BSD Maps Out Healthy Student Initiatives

With grant money from the Peninsula Health Care District, Burlingame School District examines opportunities for healthy student programs.

At the beginning of March, the (PHCD) announced a $4 million grant over the next three years supporting physical and mental health to be shared by Burlingame, Hillsborough, San Bruno, Millbrae and San Mateo-Foster City school districts.

At the Board of Trustees meeting Tuesday night, PHCD officials were on hand to discuss just how that grant money will be used in Burlingame.

“It’s really an honor and a delight to be here in this capacity tonight,” said Peninsula Health Care District CEO Cheryl Fama. “ It isn’t a brand new idea, but it’s one we’ve had a lot of passion for for a long time.”

Fostering healthy children is one of the district’s strategic priorities in the upcoming years, and the grant is intended to fund positions and programs leading to healthy lifestyles for students. Fama noted that teaching children to make behavioral changes for better health now proves more effective than trying to change bad habits later in life.

Schools significantly impact students, arguably only second to family and home, so bringing health education into the district is important.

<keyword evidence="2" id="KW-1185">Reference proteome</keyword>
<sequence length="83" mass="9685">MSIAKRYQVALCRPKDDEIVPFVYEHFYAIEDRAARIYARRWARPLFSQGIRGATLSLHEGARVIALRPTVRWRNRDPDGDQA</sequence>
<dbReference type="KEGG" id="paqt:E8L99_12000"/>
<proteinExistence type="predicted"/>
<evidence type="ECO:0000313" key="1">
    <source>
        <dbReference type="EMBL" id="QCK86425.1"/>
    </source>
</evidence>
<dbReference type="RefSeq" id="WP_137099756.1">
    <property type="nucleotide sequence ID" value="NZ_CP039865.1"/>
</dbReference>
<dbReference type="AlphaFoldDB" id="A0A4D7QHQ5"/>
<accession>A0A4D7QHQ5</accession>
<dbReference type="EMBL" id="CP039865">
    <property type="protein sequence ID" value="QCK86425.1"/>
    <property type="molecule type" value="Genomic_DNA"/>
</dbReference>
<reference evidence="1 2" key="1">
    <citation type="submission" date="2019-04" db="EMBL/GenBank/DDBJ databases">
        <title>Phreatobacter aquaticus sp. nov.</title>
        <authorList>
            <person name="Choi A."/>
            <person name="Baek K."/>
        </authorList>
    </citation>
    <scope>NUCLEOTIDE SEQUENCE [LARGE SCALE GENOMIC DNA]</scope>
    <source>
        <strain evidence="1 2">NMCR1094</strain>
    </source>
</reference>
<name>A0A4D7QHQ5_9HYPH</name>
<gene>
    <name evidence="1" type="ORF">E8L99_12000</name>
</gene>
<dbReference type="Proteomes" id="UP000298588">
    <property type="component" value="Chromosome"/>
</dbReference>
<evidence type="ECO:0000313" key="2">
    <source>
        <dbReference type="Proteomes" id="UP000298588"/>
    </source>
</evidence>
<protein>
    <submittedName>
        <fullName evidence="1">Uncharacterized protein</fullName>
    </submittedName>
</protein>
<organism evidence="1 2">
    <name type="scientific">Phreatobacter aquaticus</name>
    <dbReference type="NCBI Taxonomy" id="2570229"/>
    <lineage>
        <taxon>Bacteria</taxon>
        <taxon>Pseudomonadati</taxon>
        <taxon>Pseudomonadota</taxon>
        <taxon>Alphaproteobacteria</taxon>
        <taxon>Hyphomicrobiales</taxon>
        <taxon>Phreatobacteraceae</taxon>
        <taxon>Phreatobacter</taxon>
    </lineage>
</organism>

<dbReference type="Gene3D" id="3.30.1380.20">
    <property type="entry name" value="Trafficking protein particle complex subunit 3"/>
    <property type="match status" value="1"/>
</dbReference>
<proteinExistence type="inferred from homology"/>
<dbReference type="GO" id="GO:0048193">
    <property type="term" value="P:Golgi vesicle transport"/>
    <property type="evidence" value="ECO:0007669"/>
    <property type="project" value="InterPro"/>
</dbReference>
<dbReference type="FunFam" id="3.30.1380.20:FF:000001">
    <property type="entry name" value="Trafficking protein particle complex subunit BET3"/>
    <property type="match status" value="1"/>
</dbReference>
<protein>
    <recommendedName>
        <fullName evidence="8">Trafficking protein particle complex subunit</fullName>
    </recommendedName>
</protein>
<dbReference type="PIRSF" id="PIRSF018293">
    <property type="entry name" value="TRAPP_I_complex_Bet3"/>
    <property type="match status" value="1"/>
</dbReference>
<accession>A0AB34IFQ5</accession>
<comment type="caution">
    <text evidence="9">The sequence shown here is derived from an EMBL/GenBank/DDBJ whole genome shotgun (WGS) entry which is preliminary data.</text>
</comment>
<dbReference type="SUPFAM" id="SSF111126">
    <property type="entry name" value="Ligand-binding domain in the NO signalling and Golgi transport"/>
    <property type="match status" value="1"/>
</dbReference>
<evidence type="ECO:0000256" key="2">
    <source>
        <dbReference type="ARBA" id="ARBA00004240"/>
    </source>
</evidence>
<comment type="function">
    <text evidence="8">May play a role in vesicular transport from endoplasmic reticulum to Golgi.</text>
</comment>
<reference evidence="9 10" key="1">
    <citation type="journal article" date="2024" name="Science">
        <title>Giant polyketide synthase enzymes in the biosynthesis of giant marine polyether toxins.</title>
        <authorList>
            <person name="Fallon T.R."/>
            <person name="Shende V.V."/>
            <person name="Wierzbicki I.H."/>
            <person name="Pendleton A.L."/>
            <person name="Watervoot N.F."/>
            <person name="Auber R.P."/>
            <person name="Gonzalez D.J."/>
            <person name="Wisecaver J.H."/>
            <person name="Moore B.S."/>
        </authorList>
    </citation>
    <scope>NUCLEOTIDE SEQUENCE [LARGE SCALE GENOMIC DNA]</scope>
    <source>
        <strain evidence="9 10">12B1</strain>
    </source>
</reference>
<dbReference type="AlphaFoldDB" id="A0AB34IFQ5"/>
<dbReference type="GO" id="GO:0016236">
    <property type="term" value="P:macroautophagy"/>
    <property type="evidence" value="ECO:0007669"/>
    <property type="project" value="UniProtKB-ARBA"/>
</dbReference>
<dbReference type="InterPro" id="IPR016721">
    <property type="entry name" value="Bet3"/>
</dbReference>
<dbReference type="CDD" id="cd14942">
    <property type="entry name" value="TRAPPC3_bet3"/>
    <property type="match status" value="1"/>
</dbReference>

Fama discussed the district’s needs with Superintendent Dr. Maggie MacIsaac before deciding where grant money should go.

“We aren’t the experts on what your school district needs; you are the experts,” Fama said to the board. “We want to meet the priorities of your school district.”

In Burlingame, those priorities include hiring a physical education teacher and creating age-specific physical education curriculum, hiring a wellness coordinator to carry out the Burlingame School District Wellness Policy and hiring a school nurse to provide both health care and education for students, parents and staff.

The grant funds, $250,000 of which will go to BSD in the first year, are intended to facilitate the creation of new programs and the development of programs already working at the schools. The goal is to produce sustainable programs that can remain once the three-year grant period ends.

For instance, Board President Michael Barber mentioned that without grant money in three years, the district might be unable to continue funding a school nurse. Fama assured the board that the PHCD was aware of these limitations and will work during the next three years to find sustainable solutions.

Overall, board members expressed excitement about the possibilities the grant brings to the district.

“”I’m just ecstatic we got to partner with you…it’s such forward thinking,” said Trustee Greg Land. “I’m just bouncing up and down and jumping for joy.”


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